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Jan 15, 2020

Godwin Hulse: Immigration Processing is ‘Inviolable’

Last week, U.D.P. standard bearer Dianne Finnegan collected documents from hundreds of immigrants at her political office on Partridge Street in the Lake Independence division of Belize City. She claimed that the documents were to be presented to the Minister of State for Immigration, Beverly Williams, at a meeting held on January thirteenth. But the minister was a no-show and the documents were not presented to C.E.O. Edmond Zuniga or any of the two directors who were at the Swift Hall meeting. Today, substantive Immigration Minister Godwin Hulse was asked about the legality of Finnegan’s actions, given that the processing of immigration documents is to be done at the respective offices across the country. He says the protocols put in place back in January 2014 are “inviolable.”


Godwin Hulse

Godwin Hulse, Minister of Immigration

“It doesn’t matter which standard bearer or agent decides they are going to help people to procure their nationality, the process cannot change and this is the process. In January the sixth of 2014, we signed into law the nationality committee. The nationality committee is not a government committee; it is made up of government officials and private sector, social partners. The chamber sits, the church sits and the union sits on it; it is co-chaired by them. The process is very clear, anybody who wants to acquire Belize nationality by registration or marriage must first meet certain requirements. Those requirements are included in their application. Their names are published first in the gazette. You in the media can go and see who all’s names were published. After it is published, then it goes to the committee. The committee scrutinizes it in detail to see whether they qualify. If the committee says they qualify, the name is published again in the gazette to say they qualify, then the minister signs the certificate. The minister cannot sign the certificate before. It is not done there, then they go to a public swearing in where the public and the media is invited. So five hundred people could be out there, they still have to go through that process.  And it is only when they have completed that process and sworn in and made a citizen of Belize, then they can register as a voter and vote. So that system cannot change; it has been built in law. There are lots of safeguards. So yes, the perspective and outlook is, “Oh, deh di…,” but it can’t happen. And if anybody knows that it is happening, if you the public know of anybody who is being given any nationality without having gone through that process, it is a serious offense and the penalties are severe. You can have up to fifteen years in jail and fifty thousand-dollar fine. So please. Politicians will try to help anybody; it doesn’t mean that they can force the system through or bypass any ah the mechanisms.”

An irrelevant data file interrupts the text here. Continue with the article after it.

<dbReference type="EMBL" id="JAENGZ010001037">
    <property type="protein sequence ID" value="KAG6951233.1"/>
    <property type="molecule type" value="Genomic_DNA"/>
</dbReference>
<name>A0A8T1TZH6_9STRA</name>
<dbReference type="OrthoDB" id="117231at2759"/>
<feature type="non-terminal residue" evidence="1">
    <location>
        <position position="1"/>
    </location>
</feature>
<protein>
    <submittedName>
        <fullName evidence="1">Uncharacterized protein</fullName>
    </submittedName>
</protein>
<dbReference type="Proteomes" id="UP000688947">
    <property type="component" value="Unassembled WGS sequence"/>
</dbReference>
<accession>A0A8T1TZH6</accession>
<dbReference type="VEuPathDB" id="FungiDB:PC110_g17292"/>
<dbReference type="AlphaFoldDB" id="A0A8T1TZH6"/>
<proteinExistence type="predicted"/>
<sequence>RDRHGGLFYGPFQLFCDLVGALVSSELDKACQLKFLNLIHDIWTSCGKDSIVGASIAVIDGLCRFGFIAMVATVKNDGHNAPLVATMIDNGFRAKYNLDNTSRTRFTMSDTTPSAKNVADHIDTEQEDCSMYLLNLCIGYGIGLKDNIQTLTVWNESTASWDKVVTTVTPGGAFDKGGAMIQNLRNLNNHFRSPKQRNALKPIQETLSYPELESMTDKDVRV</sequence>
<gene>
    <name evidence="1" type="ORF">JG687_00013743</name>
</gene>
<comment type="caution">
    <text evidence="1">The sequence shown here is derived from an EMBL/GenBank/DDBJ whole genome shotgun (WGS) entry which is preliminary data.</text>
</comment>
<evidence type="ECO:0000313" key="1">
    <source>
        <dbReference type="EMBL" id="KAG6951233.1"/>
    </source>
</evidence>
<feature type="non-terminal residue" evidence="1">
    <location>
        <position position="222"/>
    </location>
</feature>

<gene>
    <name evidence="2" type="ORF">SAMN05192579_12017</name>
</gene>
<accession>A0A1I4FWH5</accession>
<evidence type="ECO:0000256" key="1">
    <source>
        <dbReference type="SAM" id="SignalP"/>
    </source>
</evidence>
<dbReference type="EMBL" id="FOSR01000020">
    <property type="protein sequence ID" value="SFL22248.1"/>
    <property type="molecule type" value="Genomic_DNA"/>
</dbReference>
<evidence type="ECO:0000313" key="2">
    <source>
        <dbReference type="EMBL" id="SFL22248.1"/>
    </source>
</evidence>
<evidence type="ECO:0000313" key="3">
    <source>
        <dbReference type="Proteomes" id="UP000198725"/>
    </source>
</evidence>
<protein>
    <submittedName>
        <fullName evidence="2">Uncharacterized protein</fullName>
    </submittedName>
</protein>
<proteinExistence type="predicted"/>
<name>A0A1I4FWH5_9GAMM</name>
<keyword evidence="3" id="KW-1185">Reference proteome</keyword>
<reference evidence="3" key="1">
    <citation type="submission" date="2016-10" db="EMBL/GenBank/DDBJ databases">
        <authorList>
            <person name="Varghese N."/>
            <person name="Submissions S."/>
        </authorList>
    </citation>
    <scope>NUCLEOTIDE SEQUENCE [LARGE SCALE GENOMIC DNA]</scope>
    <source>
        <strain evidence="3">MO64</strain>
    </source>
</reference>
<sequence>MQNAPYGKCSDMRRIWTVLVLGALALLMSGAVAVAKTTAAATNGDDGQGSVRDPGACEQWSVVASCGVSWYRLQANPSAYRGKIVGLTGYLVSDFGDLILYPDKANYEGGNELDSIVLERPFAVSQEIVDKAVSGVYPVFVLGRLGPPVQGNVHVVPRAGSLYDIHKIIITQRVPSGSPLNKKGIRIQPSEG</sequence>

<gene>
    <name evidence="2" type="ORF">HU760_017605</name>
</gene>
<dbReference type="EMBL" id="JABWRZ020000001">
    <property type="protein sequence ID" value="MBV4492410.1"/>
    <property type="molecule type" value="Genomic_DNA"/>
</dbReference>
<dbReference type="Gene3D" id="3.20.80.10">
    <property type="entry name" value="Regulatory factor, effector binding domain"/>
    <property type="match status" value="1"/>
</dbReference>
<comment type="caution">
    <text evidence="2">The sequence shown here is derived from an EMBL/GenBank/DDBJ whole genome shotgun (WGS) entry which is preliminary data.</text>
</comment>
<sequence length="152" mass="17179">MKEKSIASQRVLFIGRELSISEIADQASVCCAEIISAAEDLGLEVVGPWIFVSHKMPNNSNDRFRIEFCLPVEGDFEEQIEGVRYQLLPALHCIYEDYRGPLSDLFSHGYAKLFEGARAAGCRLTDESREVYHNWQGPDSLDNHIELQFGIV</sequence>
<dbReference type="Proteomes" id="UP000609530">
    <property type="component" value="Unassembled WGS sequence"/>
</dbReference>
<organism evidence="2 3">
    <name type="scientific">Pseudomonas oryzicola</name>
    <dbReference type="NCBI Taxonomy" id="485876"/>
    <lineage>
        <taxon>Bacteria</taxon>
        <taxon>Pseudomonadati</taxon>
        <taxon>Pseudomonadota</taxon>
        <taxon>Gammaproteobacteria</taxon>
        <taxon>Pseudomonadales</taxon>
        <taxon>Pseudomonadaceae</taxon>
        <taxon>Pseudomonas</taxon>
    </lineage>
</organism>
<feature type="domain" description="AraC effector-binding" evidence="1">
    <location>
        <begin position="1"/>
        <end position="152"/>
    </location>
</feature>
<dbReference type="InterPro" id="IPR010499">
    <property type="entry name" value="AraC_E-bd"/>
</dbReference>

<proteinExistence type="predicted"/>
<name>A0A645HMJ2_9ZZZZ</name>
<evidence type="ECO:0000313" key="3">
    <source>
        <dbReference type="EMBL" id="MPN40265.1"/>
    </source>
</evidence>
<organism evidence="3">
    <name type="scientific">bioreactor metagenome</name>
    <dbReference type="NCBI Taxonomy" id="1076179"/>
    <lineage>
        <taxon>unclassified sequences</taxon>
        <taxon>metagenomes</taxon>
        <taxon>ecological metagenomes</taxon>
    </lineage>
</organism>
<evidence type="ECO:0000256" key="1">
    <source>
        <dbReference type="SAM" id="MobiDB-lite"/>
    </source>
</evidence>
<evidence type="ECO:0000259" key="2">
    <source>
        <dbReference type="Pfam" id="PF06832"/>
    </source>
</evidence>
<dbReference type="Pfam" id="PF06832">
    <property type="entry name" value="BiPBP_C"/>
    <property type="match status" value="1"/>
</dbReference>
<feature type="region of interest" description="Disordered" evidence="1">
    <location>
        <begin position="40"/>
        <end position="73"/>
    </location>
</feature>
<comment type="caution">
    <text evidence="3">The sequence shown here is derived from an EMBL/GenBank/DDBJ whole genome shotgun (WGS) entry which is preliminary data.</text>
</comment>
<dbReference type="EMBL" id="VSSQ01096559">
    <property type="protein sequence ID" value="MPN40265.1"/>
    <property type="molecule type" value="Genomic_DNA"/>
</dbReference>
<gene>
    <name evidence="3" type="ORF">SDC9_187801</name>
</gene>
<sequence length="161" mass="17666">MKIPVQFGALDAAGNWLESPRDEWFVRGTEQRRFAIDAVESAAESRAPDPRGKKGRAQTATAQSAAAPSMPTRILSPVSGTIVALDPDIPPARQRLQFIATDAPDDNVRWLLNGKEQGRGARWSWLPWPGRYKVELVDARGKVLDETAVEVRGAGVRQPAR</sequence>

Viewers please note: This Internet newscast is a verbatim transcript of our evening television newscast. Where speakers use Kriol, we attempt to faithfully reproduce the quotes using a standard spelling system.

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